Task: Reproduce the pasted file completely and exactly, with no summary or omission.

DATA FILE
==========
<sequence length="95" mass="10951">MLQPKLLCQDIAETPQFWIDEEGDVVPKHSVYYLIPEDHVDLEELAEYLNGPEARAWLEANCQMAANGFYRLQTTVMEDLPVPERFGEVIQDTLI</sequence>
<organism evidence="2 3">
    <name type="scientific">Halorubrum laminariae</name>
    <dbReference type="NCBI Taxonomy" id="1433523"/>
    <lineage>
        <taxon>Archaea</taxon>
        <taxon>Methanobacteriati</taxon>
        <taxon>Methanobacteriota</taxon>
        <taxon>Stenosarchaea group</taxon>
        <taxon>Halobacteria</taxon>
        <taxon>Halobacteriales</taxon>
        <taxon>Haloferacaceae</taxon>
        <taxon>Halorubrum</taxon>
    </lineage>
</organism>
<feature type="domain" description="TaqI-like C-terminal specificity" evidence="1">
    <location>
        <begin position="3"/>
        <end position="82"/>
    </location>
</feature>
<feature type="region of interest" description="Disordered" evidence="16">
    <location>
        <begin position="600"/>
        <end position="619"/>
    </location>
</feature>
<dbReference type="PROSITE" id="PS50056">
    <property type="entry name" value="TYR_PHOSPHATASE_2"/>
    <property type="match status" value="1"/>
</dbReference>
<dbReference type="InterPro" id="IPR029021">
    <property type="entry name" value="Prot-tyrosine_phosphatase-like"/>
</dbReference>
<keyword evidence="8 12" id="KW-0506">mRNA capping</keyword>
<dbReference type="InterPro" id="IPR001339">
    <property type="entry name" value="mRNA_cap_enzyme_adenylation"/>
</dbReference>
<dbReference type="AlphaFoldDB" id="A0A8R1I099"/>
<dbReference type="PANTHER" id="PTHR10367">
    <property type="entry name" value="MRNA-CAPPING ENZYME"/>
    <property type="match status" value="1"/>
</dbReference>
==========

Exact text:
<sequence length="95" mass="10951">MLQPKLLCQDIAETPQFWIDEEGDVVPKHSVYYLIPEDHVDLEELAEYLNGPEARAWLEANCQMAANGFYRLQTTVMEDLPVPERFGEVIQDTLI</sequence>
<organism evidence="2 3">
    <name type="scientific">Halorubrum laminariae</name>
    <dbReference type="NCBI Taxonomy" id="1433523"/>
    <lineage>
        <taxon>Archaea</taxon>
        <taxon>Methanobacteriati</taxon>
        <taxon>Methanobacteriota</taxon>
        <taxon>Stenosarchaea group</taxon>
        <taxon>Halobacteria</taxon>
        <taxon>Halobacteriales</taxon>
        <taxon>Haloferacaceae</taxon>
        <taxon>Halorubrum</taxon>
    </lineage>
</organism>
<feature type="domain" description="TaqI-like C-terminal specificity" evidence="1">
    <location>
        <begin position="3"/>
        <end position="82"/>
    </location>
</feature>
<feature type="region of interest" description="Disordered" evidence="16">
    <location>
        <begin position="600"/>
        <end position="619"/>
    </location>
</feature>
<dbReference type="PROSITE" id="PS50056">
    <property type="entry name" value="TYR_PHOSPHATASE_2"/>
    <property type="match status" value="1"/>
</dbReference>
<dbReference type="InterPro" id="IPR029021">
    <property type="entry name" value="Prot-tyrosine_phosphatase-like"/>
</dbReference>
<keyword evidence="8 12" id="KW-0506">mRNA capping</keyword>
<dbReference type="InterPro" id="IPR001339">
    <property type="entry name" value="mRNA_cap_enzyme_adenylation"/>
</dbReference>
<dbReference type="AlphaFoldDB" id="A0A8R1I099"/>
<dbReference type="PANTHER" id="PTHR10367">
    <property type="entry name" value="MRNA-CAPPING ENZYME"/>
    <property type="match status" value="1"/>
</dbReference>